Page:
An emoji steals Emily’s ovaries.
New Girl, How to Get Away With Murder, and The 100 have all brought more depth and nuance to queerness than the majority of Lesbian Kiss Episodes have ever achieved.
Clarke and Lexa make it official, Sara Lance saves the day, Nyssa makes a deal to kill the devil, Karen crushes Restaurant Wars, and more queer TV happenings!
Stef and Lena keep not telling their kids that Stef has cancer.
Jane the Virgin has put a pin in its Rafael-Jane-Michael love triangle and turned its attention to a Rose-Luisa-Susanna one.
Emily almost gets some action but then discovers the girl she’s wooing doesn’t have a TV and calls the whole thing off.
Stef’s not dying of her cancer. Yet.
Maggie and Lauren are falling hard on Younger, Lexa returns to The 100, The X-Files tells a trans story, and Legends of Tomorrow and Black Sails are back!
Emily’s not dying after all. Sadly, neither is Ezra.
Monty apologizes to Stef and Lena about the Great Kissing Debacle of 2015, so Stef decides to let her live.
Teevee has come home to our loving arms once more, to gift us with post-apocalyptic women kissing each other (and I mean really kissing each other), and resurrected time traveling queer superheroes learning their way, and Jane the Virgin introducing a scissoring painting into the sapphic romance mix.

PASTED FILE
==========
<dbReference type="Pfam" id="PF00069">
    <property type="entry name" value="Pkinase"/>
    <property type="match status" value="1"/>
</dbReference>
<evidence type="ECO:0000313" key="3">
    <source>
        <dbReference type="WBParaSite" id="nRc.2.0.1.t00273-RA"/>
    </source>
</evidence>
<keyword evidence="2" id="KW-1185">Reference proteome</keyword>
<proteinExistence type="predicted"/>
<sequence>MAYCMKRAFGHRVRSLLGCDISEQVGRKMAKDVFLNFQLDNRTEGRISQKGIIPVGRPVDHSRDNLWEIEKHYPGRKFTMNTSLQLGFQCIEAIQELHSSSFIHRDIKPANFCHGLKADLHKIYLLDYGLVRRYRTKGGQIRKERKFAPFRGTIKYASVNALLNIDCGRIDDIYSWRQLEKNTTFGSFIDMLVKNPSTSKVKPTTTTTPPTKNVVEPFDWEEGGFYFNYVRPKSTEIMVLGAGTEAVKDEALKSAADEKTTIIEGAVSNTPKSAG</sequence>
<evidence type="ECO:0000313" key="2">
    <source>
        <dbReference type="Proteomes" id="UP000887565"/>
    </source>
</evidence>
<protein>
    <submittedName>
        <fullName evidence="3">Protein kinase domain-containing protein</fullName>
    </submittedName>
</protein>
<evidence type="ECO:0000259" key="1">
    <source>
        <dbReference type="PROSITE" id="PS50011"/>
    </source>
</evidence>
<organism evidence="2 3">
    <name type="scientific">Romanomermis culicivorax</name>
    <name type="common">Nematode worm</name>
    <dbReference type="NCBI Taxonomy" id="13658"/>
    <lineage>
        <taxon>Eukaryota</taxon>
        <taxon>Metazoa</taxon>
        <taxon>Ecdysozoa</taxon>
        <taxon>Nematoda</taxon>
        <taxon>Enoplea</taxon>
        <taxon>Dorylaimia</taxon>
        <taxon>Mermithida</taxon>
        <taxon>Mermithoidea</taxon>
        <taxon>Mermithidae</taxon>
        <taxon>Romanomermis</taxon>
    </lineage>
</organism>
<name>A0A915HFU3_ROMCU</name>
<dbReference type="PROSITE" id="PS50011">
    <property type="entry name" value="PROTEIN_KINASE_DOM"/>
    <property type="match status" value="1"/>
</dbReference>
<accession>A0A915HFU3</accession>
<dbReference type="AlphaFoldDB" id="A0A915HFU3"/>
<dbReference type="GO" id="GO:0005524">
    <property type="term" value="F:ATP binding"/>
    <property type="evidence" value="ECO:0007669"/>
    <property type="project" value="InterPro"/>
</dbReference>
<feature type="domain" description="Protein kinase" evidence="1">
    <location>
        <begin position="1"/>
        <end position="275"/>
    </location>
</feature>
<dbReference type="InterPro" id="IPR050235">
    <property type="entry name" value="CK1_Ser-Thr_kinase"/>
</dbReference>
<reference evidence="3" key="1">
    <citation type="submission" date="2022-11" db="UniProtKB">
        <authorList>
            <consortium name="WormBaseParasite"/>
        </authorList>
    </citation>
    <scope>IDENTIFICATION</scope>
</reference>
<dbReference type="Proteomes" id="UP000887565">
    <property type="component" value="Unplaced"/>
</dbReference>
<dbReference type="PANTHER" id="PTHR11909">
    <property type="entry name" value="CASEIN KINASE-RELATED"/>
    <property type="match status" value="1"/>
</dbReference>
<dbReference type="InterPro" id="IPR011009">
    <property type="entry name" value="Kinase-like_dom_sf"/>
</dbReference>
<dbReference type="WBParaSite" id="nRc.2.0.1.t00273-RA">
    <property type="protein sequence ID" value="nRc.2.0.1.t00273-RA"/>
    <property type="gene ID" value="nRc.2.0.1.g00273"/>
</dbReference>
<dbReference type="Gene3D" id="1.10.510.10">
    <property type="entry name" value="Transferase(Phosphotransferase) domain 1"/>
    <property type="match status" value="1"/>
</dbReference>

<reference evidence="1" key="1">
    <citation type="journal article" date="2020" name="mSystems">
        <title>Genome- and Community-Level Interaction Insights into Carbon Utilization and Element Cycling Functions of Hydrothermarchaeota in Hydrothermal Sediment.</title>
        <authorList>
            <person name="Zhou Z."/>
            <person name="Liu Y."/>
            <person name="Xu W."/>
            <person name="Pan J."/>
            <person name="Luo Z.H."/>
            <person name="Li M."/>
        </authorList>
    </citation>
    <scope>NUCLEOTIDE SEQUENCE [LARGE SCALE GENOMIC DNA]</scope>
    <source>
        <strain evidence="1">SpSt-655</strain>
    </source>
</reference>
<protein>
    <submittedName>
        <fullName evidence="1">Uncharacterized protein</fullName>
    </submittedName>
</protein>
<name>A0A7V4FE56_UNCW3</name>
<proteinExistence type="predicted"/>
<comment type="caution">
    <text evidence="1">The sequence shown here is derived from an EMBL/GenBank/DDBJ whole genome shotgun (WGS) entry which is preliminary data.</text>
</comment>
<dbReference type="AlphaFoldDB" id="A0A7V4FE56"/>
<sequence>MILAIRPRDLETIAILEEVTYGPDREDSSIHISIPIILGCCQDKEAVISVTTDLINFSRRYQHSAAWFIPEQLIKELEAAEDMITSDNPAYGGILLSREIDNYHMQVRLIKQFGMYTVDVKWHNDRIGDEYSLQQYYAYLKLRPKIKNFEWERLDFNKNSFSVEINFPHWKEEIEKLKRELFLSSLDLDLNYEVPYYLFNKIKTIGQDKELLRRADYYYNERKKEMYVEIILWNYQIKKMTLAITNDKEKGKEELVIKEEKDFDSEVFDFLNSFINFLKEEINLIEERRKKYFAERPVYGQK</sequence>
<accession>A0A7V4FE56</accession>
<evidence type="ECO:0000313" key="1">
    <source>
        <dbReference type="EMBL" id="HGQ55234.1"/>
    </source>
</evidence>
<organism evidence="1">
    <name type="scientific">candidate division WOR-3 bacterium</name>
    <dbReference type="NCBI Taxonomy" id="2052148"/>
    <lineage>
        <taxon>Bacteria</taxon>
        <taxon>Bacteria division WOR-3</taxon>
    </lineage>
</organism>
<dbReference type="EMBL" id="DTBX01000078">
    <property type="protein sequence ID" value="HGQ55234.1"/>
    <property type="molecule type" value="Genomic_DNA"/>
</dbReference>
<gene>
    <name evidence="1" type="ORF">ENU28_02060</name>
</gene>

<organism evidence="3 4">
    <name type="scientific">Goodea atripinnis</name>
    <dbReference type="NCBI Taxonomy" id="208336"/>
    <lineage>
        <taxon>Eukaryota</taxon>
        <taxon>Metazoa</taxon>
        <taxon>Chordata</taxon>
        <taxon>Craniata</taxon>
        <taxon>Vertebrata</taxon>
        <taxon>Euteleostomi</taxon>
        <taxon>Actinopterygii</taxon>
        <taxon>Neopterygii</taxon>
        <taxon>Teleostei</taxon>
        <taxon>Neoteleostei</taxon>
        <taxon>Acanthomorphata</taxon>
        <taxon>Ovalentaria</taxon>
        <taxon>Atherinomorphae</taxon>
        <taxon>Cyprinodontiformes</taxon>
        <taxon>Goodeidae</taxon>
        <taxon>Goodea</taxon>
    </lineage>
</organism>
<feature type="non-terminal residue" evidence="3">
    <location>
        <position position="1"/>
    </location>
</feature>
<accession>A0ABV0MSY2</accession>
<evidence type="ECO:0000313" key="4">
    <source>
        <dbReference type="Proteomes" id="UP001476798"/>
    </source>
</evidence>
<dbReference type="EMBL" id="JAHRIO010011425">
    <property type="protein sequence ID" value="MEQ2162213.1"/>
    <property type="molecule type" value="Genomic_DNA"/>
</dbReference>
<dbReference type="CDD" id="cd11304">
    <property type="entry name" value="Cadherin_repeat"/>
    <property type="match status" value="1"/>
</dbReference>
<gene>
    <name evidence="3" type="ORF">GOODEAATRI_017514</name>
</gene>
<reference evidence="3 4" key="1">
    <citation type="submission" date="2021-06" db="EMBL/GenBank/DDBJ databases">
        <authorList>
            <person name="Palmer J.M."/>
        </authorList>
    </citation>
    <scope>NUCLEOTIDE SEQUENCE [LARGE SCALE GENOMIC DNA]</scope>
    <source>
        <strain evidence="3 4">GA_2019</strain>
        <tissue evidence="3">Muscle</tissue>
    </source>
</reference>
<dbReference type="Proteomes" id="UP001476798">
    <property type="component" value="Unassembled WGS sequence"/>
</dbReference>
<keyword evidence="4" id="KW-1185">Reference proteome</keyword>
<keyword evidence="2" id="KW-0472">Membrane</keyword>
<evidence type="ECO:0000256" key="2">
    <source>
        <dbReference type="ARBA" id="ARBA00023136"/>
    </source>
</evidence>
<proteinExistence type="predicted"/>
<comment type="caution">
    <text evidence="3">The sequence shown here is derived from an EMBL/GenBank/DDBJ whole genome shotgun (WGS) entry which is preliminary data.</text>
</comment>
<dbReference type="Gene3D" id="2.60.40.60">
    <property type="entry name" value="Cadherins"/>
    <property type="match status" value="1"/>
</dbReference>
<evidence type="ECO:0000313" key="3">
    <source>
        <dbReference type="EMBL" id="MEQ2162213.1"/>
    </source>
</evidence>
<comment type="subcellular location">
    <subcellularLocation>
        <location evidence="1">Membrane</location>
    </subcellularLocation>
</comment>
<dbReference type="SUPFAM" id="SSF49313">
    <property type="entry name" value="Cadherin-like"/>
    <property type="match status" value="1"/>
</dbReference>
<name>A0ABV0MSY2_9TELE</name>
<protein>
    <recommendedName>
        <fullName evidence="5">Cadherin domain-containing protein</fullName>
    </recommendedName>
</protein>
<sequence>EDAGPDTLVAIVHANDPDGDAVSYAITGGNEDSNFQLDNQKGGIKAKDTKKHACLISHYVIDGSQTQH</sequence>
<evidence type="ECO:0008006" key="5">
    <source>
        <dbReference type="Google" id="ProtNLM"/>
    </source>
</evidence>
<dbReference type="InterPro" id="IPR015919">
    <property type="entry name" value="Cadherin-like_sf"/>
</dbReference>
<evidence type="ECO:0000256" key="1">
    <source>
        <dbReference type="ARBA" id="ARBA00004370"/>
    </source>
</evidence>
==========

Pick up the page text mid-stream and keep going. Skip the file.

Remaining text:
I’s time to celebrate The Original Fandom and the glorious Monica/Scully fan fiction it brought into our lives.
Did you know Dana Scully is a medical doctor?
Ali hosts a dinner party with the hope of rooting out Charlotte’s killer. Meanwhile, Emily is dying.
Five years later, things are still exactly the same in Rosewood, PA.
There were a few shining moments, though! Taraji P. Henson finally taking home a trophy, and Eva Longoria and America Ferrera calling out racism were two of them.
The winter hiatus is almost over! Queer TV will soon return to our open arms!
2016 TV gets off to a super queer start as Steven Universe returns with a Very Special Ruby and Sapphire episode!
“We wrote more obituaries for murdered trans women in 2015 than TV recaps for any single show we cover.”
The good, the bad, the ugly, and the revolutionarily boring queer TV storylines of the year.